Introduction to the case
Part 2 of yesterday’s case, which showed the extraction, placement, and temporary. View Part 1 of today’s case.
This patient has almost perfect teeth, but then developed external resorption of their upper right central incisor. They saw an endodontist who told the patient that it wasn’t restorable, and then the patient found their way to me. The patient has kindly allowed me to show their case.
I want to capture the sub-gingival shape I’ve created with this lovely temporary crown – so I need to make a custom impression post. That is VERY easy to do (and you don’t need to go to all the trouble that I have here).
First, take one standard impression post like this.
Add some red wax to protect the top and bottom of the impression post
Sand-blast the middle of the impression post (you don’t really need to do this bit – I just wanted to really go to town on it)
Steam clean and then sterilise it. You now have a normal impression post with a sand-blasted middle part.
This should be made well in advance of the impression appointment.
There’s something else that you’ll need to make in advance too….
…. take a standard sulcus former….
…. put it into an abutment holder, and start hacking into it with a TC bur….
…. until it looks like this.
Take a rubber wheel and polish off any sharp bits until …..
…. it looks like this. Then sterilise ready for the patient
Now here’s the part where some of the photos came out completely over-exposed (a fault with the camera, not the settings – but I found that out too late!!)
Here we are looking end-on at the temporary crown.
We take the temporary crown out and here is the sulcus. The white particles are some of the Osteogen graft that hasn’t been incorporated. I just blast that away with some air and water spray.
Look at the shape of the sulcus though. No normal sulcus former is going to fit in there whilst I’m customising the impression post.
Fortunately, I’ve got that sulcus former I customised earlier – now that fits just fine
Take a laboratory implant analogue, the temporary crown you’ve just removed and that impression post you sand-blasted earlier
Screw the temporary crown into the implant analogue
Mix up some impression putty….
…. and then squash it around the implant analogue and temporary crown. You want all the sub-gingival part of the temporary crown to be covered in the putty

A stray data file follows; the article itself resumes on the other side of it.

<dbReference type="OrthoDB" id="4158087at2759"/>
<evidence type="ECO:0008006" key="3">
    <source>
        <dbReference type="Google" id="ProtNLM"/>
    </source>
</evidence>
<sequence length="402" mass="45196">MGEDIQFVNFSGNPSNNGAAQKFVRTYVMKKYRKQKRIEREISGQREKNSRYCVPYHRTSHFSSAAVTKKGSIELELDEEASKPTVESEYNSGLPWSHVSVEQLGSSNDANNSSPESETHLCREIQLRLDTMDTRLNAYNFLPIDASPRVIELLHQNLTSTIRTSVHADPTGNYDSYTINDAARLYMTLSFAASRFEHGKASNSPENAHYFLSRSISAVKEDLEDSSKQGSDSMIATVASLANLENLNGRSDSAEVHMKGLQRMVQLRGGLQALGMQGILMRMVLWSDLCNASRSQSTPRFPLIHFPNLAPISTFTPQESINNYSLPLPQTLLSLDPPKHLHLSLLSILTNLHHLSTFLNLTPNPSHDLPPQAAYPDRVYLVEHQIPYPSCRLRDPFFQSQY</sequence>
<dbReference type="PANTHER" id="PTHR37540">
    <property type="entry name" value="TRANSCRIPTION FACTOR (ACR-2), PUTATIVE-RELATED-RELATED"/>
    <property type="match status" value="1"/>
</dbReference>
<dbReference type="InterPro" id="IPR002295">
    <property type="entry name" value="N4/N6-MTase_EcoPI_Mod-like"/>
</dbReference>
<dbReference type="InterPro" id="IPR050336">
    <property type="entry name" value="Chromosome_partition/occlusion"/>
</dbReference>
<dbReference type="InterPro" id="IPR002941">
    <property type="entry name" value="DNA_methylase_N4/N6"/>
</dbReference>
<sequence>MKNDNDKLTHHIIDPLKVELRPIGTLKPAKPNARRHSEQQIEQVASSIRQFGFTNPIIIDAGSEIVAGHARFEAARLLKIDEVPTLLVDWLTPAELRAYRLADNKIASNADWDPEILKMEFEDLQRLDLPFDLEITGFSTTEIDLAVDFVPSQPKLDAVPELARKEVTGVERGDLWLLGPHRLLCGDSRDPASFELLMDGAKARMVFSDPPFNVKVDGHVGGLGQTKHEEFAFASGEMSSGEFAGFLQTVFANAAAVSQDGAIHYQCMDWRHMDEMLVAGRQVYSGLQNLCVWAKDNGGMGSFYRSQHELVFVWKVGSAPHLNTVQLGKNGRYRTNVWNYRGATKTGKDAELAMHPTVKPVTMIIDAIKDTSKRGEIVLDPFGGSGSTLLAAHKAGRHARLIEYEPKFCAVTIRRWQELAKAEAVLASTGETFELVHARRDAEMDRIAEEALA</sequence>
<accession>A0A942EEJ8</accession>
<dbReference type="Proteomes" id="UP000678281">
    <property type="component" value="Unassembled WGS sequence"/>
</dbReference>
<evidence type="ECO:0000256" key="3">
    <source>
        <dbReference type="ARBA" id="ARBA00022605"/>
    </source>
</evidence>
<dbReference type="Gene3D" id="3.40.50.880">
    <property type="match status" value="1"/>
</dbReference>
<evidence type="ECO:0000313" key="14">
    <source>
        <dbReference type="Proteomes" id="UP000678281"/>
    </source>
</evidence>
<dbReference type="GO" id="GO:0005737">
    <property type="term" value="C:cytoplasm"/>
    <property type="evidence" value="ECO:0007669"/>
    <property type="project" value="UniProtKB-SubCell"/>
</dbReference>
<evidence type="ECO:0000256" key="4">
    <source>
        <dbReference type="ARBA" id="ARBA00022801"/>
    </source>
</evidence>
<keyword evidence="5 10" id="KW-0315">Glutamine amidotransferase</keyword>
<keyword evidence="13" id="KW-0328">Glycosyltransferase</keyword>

Unscrew the temporary crown leaving the implant analogue behind in the putty. See how I’ve made a groove in the putty at the front of the crown
Screw that sand-blasted impression post into the implant analogue, lining up the post with that groove in the putty
Use some flowable composite to fill in the gap. It should stick to the sand-blasted surface of the impression post
Unscrew the impression post from the implant analogue and remove the impression post from the putty.
It might not look like much here….
…. but you’ve perfectly captured the sub-gingival shape of the temporary crown
Making that customised impression post has taken some time – thank goodness I had something in the implant to stop all that lovely soft tissue from collapsing in that time
Remove the customised sulcus former and screw in the customised impression post
Take a standard stock tray….
…. and make a hole in the tray where the impression post is
A small bit of red wax stops all the impression material flowing out when you fill it up
Take the impression. I’ve used Impregum
Here it is when it comes out. See the customised impression post in it
A simple alginate lower is all that’s needed
Take a shade with a black contrastor
Here is the same view with a Polar-Eyes filter on the camera. Our chief lab technician came and took a custom shade.
Then re-fit the temporary crown and get the patient back in a fortnight.
Here’s the crown on the model
Side view. Note how palatal the implant is.
This is a one-piece restoration. The crown has been bonded onto the abutment in the laboratory. There is no gap. There is no cement
Here is a close-up of the final crown in place, one month after it was fitted. All photos from here on have been taken AFTER I have probed around the implant.
Cervical shade isn’t perfect – though the patient is delighted
Here’s the occlusal view. Didn’t do too badly getting the long axis of the implant in the cingulum.
The one-piece restoration is screwed directly into the implant
I got some improvement in the fraenum, though I feel I could have done much better
Slight flattening of the labial soft tissue – but not too bad
Here’s the PA of the finished crown
And a happy patient